“What we’re not going to do is turn that student away,” Dr. Kersh said. “So we will absolutely work to ensure that we have the ability to help students get vaccinated so that they can fully engage in campus life. We’re still trying to make some determinations for the fall and how we handle different individualized circumstances, so we’re still thinking through all of the possible scenarios to make sure that we can best support students in that way.”

President Wooten echoed this, and emphasized that the administration is committed to helping students access the vaccine at any point in the process, even over the summer. 

“If students arrive here, and they can’t get the vaccine, we are committed to helping them either something through Simmons, or one of our healthcare or hospital partners, or another university,” President Wooten said. “We are here to help with access and equity.”

The University is also looking into possibly providing transportation for on-campus students to vaccine appointments. 

But the creation of a  pop-up vaccination clinic is more challenging. 

Because of the two-dose nature of the Pfizer and Moderna vaccines and restrictions around vaccine supply and City of Boston guidelines, students would most likely not be able to get both doses at the pop-up clinic. In that scenario, Simmons would work with students to help them secure an appointment to ensure that they are fully vaccinated. But Brink Pisinski said that it is something they are looking into providing for students in partnership with one of Simmons’ healthcare providers. 

Brink Pisinski also noted that early in the vaccine distribution timeline, some colleges and universities were given doses of the vaccine for their communities, but as the Massachusetts rollout hit a snag in February and March, along with technological difficulties scheduling vaccine appointment, the supply of doses to colleges and universities was halted to better streamline the process.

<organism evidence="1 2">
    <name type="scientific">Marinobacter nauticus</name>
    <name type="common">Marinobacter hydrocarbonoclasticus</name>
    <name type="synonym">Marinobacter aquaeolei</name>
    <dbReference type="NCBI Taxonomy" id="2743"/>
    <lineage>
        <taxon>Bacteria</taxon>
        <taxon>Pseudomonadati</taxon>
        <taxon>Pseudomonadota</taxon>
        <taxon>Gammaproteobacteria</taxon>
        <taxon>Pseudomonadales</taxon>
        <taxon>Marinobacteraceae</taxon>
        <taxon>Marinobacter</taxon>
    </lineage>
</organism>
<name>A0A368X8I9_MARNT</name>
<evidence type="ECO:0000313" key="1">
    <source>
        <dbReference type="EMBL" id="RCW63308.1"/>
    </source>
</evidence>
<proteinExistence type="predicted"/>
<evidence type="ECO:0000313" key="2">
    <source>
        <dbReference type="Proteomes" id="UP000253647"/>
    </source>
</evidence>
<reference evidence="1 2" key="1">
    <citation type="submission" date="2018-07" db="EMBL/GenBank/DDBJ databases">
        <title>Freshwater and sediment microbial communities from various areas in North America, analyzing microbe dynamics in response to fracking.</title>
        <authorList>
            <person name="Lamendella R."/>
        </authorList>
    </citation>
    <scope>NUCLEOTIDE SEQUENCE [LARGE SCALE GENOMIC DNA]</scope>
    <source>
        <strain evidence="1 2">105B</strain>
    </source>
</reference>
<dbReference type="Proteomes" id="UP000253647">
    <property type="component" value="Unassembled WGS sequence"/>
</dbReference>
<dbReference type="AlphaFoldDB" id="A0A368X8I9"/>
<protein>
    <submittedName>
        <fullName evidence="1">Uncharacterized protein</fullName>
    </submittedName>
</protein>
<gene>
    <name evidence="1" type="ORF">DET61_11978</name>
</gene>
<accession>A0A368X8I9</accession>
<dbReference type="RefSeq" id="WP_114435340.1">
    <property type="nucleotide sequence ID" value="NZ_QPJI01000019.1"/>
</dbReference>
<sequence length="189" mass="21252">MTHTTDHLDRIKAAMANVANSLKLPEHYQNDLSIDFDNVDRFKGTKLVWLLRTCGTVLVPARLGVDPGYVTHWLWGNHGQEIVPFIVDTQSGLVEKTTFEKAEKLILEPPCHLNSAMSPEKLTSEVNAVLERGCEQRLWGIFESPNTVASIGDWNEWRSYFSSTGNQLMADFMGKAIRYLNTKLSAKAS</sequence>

Simmons’ strict on-campus COVID-19 guidelines for both fall 2020 and spring 2021 seem to be working– only one student out of the 190 living on campus this semester tested positive for COVID-19. These campus regulations, like twice weekly testing, are currently still enforced even if students are fully vaccinated. 

For students returning to campus wondering if these strict guidelines will still be enforced in the fall, senior leadership is working closely with the Office of Student Affairs, the Office of Residence Life and the COVID-19 Recovery Taskforce to create on-campus guidelines that keep both health and safety and an enriching college experience in mind.

“We want our students to be able to connect with one another. That’s a hugely important part of the college experience,” Dr. Kersh said. “And so that that will also be a part of our thinking with the guest policy. And so that’s another reason why we want to require the vaccine, because the more colleges that require a vaccine, the easier it is to have a guest policy that’s inclusive.”

As of right now, twice weekly on-campus testing is still being budgeted for for all on-campus students in the fall, regardless of vaccination status according to Brink Pisinski, but that requirement will be reevaluated as move-in approaches. Simmons partnered with the Broad Institute for their on-campus COVID-19 testing, and will continue that partnership into the fall semester.

Administration is also thinking about the best way for students to submit their vaccination status prior to returning to campus in the fall. President Wooten added that for many students, proof of vaccination is already required to attend Simmons, so they’re considering ways to adapt the existing system for the current situation.

Kersh acknowledged that the University is preparing for all eventualities, and the COVID-19 landscape may look much different in August than it does now. She included that because of the unpredictability of the virus, more detailed communication about the logistics of the vaccination policy, on-campus guidelines and resources for fall 2021 will be made available to students in mid-July. Until then, anyone with questions or concerns about the vaccination policy are encouraged to visit Simmons’ COVID-19 website or reach out to